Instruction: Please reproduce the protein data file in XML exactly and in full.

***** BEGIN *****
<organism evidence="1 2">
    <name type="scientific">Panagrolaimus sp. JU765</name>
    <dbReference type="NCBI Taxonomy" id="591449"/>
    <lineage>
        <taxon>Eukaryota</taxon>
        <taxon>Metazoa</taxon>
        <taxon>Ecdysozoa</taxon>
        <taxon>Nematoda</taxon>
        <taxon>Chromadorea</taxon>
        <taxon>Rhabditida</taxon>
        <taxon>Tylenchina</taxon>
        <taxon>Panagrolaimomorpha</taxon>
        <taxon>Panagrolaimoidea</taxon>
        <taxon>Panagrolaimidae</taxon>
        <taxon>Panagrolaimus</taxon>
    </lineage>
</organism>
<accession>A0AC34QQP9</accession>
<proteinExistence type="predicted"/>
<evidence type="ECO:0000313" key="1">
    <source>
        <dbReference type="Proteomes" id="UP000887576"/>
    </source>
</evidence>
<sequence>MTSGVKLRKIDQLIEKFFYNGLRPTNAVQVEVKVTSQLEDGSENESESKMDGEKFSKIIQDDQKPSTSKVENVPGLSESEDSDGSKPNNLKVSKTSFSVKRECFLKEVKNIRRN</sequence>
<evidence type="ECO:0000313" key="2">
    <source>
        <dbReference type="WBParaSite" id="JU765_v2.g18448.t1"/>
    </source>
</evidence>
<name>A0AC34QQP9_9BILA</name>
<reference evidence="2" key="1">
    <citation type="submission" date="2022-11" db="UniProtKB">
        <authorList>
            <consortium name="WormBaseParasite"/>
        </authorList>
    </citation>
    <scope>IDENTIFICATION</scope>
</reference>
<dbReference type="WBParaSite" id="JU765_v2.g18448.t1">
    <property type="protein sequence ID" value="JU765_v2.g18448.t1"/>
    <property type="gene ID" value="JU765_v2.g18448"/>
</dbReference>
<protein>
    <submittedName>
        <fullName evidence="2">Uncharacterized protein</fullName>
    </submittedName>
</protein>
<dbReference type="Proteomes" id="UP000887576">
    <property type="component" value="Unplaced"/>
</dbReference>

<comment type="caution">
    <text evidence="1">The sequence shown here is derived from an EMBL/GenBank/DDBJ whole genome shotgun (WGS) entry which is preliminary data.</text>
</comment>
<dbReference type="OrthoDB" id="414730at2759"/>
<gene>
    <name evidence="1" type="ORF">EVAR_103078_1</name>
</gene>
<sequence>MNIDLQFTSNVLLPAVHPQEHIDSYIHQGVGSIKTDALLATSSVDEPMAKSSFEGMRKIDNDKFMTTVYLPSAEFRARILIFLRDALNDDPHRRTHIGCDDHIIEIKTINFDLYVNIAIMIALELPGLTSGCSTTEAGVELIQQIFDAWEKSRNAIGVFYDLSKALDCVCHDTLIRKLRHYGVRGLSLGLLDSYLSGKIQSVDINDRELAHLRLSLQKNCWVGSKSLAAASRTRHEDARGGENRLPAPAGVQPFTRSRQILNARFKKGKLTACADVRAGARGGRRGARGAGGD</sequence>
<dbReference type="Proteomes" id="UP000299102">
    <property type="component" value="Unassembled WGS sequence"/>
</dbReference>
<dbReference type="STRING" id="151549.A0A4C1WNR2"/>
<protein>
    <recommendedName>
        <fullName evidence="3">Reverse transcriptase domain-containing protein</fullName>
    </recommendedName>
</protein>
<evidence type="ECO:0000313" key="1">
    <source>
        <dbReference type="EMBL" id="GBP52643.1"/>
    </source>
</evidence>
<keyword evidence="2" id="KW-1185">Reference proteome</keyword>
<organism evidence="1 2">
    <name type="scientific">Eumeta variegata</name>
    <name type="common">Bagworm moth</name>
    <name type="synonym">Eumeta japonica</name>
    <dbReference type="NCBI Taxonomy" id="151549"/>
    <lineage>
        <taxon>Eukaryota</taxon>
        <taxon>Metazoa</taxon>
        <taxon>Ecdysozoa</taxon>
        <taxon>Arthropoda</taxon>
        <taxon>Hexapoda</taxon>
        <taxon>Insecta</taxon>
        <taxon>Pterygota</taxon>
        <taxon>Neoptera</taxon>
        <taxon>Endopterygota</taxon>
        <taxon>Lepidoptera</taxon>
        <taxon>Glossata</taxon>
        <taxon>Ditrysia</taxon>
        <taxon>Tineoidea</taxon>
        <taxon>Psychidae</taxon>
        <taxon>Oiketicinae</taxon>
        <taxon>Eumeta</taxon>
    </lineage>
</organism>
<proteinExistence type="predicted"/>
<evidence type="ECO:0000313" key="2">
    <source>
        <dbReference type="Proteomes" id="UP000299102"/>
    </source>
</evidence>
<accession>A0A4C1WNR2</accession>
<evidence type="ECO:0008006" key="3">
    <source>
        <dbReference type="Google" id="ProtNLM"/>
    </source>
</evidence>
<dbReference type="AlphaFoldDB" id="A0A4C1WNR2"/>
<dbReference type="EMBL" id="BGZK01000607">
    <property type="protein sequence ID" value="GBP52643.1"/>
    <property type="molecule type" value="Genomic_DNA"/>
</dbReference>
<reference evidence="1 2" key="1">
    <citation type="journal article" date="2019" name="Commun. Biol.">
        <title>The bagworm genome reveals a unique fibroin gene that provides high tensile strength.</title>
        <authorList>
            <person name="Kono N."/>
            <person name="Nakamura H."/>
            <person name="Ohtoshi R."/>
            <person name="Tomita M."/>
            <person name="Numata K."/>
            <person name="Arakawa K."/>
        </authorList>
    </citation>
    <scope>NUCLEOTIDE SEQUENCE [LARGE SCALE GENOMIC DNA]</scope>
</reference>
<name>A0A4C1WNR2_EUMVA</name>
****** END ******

<organism evidence="1 2">
    <name type="scientific">Panagrolaimus sp. JU765</name>
    <dbReference type="NCBI Taxonomy" id="591449"/>
    <lineage>
        <taxon>Eukaryota</taxon>
        <taxon>Metazoa</taxon>
        <taxon>Ecdysozoa</taxon>
        <taxon>Nematoda</taxon>
        <taxon>Chromadorea</taxon>
        <taxon>Rhabditida</taxon>
        <taxon>Tylenchina</taxon>
        <taxon>Panagrolaimomorpha</taxon>
        <taxon>Panagrolaimoidea</taxon>
        <taxon>Panagrolaimidae</taxon>
        <taxon>Panagrolaimus</taxon>
    </lineage>
</organism>
<accession>A0AC34QQP9</accession>
<proteinExistence type="predicted"/>
<evidence type="ECO:0000313" key="1">
    <source>
        <dbReference type="Proteomes" id="UP000887576"/>
    </source>
</evidence>
<sequence>MTSGVKLRKIDQLIEKFFYNGLRPTNAVQVEVKVTSQLEDGSENESESKMDGEKFSKIIQDDQKPSTSKVENVPGLSESEDSDGSKPNNLKVSKTSFSVKRECFLKEVKNIRRN</sequence>
<evidence type="ECO:0000313" key="2">
    <source>
        <dbReference type="WBParaSite" id="JU765_v2.g18448.t1"/>
    </source>
</evidence>
<name>A0AC34QQP9_9BILA</name>
<reference evidence="2" key="1">
    <citation type="submission" date="2022-11" db="UniProtKB">
        <authorList>
            <consortium name="WormBaseParasite"/>
        </authorList>
    </citation>
    <scope>IDENTIFICATION</scope>
</reference>
<dbReference type="WBParaSite" id="JU765_v2.g18448.t1">
    <property type="protein sequence ID" value="JU765_v2.g18448.t1"/>
    <property type="gene ID" value="JU765_v2.g18448"/>
</dbReference>
<protein>
    <submittedName>
        <fullName evidence="2">Uncharacterized protein</fullName>
    </submittedName>
</protein>
<dbReference type="Proteomes" id="UP000887576">
    <property type="component" value="Unplaced"/>
</dbReference>

<comment type="caution">
    <text evidence="1">The sequence shown here is derived from an EMBL/GenBank/DDBJ whole genome shotgun (WGS) entry which is preliminary data.</text>
</comment>
<dbReference type="OrthoDB" id="414730at2759"/>
<gene>
    <name evidence="1" type="ORF">EVAR_103078_1</name>
</gene>
<sequence>MNIDLQFTSNVLLPAVHPQEHIDSYIHQGVGSIKTDALLATSSVDEPMAKSSFEGMRKIDNDKFMTTVYLPSAEFRARILIFLRDALNDDPHRRTHIGCDDHIIEIKTINFDLYVNIAIMIALELPGLTSGCSTTEAGVELIQQIFDAWEKSRNAIGVFYDLSKALDCVCHDTLIRKLRHYGVRGLSLGLLDSYLSGKIQSVDINDRELAHLRLSLQKNCWVGSKSLAAASRTRHEDARGGENRLPAPAGVQPFTRSRQILNARFKKGKLTACADVRAGARGGRRGARGAGGD</sequence>
<dbReference type="Proteomes" id="UP000299102">
    <property type="component" value="Unassembled WGS sequence"/>
</dbReference>
<dbReference type="STRING" id="151549.A0A4C1WNR2"/>
<protein>
    <recommendedName>
        <fullName evidence="3">Reverse transcriptase domain-containing protein</fullName>
    </recommendedName>
</protein>
<evidence type="ECO:0000313" key="1">
    <source>
        <dbReference type="EMBL" id="GBP52643.1"/>
    </source>
</evidence>
<keyword evidence="2" id="KW-1185">Reference proteome</keyword>
<organism evidence="1 2">
    <name type="scientific">Eumeta variegata</name>
    <name type="common">Bagworm moth</name>
    <name type="synonym">Eumeta japonica</name>
    <dbReference type="NCBI Taxonomy" id="151549"/>
    <lineage>
        <taxon>Eukaryota</taxon>
        <taxon>Metazoa</taxon>
        <taxon>Ecdysozoa</taxon>
        <taxon>Arthropoda</taxon>
        <taxon>Hexapoda</taxon>
        <taxon>Insecta</taxon>
        <taxon>Pterygota</taxon>
        <taxon>Neoptera</taxon>
        <taxon>Endopterygota</taxon>
        <taxon>Lepidoptera</taxon>
        <taxon>Glossata</taxon>
        <taxon>Ditrysia</taxon>
        <taxon>Tineoidea</taxon>
        <taxon>Psychidae</taxon>
        <taxon>Oiketicinae</taxon>
        <taxon>Eumeta</taxon>
    </lineage>
</organism>
<proteinExistence type="predicted"/>
<evidence type="ECO:0000313" key="2">
    <source>
        <dbReference type="Proteomes" id="UP000299102"/>
    </source>
</evidence>
<accession>A0A4C1WNR2</accession>
<evidence type="ECO:0008006" key="3">
    <source>
        <dbReference type="Google" id="ProtNLM"/>
    </source>
</evidence>
<dbReference type="AlphaFoldDB" id="A0A4C1WNR2"/>
<dbReference type="EMBL" id="BGZK01000607">
    <property type="protein sequence ID" value="GBP52643.1"/>
    <property type="molecule type" value="Genomic_DNA"/>
</dbReference>
<reference evidence="1 2" key="1">
    <citation type="journal article" date="2019" name="Commun. Biol.">
        <title>The bagworm genome reveals a unique fibroin gene that provides high tensile strength.</title>
        <authorList>
            <person name="Kono N."/>
            <person name="Nakamura H."/>
            <person name="Ohtoshi R."/>
            <person name="Tomita M."/>
            <person name="Numata K."/>
            <person name="Arakawa K."/>
        </authorList>
    </citation>
    <scope>NUCLEOTIDE SEQUENCE [LARGE SCALE GENOMIC DNA]</scope>
</reference>
<name>A0A4C1WNR2_EUMVA</name>